It’s not enough to have a black friend (or a non-white friend or friends) either. Do you and that person ever discuss race? Would your friend be comfortable enough to call you out if you said something problematic, racist or ignorant? Before you answer, have they ever called you out in the past? Are you a little convinced that you have nothing left to learn about race? That you are the ultimate authority on racism in your home country when you go abroad? Have you ever experienced being the minority race in a social setting? How long did that last? Have you confronted why being the only white person in a group of non-white people makes you uncomfortable? Could you talk about race in a room where you are the only white person? Would you talk about it the same way you would with your white friends? I know people who have argued with me extensively about race, but when I told them about my family, or brought it up, they apologized. I’m sure if I wasn’t white, those conversations wouldn’t have occurred in the first place. White people are constantly torn between society telling us that our opinions matter on every subject, and the fear of being accused of being racist (often much bigger than the fear of actually being racist), which is why these conversations about race often occur in the absence of POCs.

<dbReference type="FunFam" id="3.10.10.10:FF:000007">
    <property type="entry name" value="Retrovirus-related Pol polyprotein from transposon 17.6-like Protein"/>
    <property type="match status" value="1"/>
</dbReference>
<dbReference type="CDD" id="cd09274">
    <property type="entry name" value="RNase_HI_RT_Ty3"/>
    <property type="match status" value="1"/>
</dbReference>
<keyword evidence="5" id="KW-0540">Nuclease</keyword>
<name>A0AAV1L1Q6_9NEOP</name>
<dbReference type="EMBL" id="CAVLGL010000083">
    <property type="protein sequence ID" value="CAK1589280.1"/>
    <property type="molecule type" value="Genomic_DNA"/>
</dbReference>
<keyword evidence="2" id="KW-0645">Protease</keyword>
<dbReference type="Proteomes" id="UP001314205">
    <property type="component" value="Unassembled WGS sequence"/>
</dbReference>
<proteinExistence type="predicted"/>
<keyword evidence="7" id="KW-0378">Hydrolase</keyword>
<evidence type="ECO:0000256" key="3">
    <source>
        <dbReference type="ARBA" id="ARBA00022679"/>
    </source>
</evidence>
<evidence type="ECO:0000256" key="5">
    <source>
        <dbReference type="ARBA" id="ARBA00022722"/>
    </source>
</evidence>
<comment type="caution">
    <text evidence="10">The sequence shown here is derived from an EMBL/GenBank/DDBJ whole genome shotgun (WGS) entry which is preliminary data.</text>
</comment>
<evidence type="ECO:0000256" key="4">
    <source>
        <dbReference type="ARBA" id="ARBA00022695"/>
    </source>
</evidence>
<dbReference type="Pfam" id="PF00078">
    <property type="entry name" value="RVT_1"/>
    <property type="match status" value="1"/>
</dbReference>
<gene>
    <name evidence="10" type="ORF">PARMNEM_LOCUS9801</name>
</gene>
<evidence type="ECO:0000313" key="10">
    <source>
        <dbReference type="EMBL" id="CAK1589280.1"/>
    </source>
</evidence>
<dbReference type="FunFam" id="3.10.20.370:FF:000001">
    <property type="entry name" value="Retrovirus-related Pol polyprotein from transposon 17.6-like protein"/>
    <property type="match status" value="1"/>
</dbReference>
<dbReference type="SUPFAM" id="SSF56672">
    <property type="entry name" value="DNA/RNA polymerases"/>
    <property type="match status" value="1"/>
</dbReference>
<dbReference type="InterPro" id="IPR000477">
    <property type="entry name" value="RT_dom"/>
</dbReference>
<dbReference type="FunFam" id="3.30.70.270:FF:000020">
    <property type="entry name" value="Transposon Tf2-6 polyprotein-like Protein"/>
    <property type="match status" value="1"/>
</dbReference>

White people don’t know how to talk about race because we don’t want to think of ourselves as anything other than the protagonist in our own stories. I had a wonderful professor who said that the protagonist is the person who is suffering the most. We want to believe in our suffering so badly that we dismiss the suffering of POC and minimize the reality of white privilege. White people don’t want to listen, which is the reason why so many people think pop culture makes it okay for everyone to say the n-word, and are astounded that this privilege has not been granted to them. Instead of listening to the discourse surrounding the use of the word, white privilege has made it so impossible for them to imagine even a word being off limits that they refuse to respect its history and the unification of black people that it now represents. The denial of white privilege is so rampant that it causes some to dismiss the significance of slavery and current police brutality, or (outside of the States) to dismiss POCs’ problems as “American”, as if anti-blackness doesn’t exist everywhere. (My family has lived in North America and outside of North America, and never in the States — anti-black racism is not an “American” problem).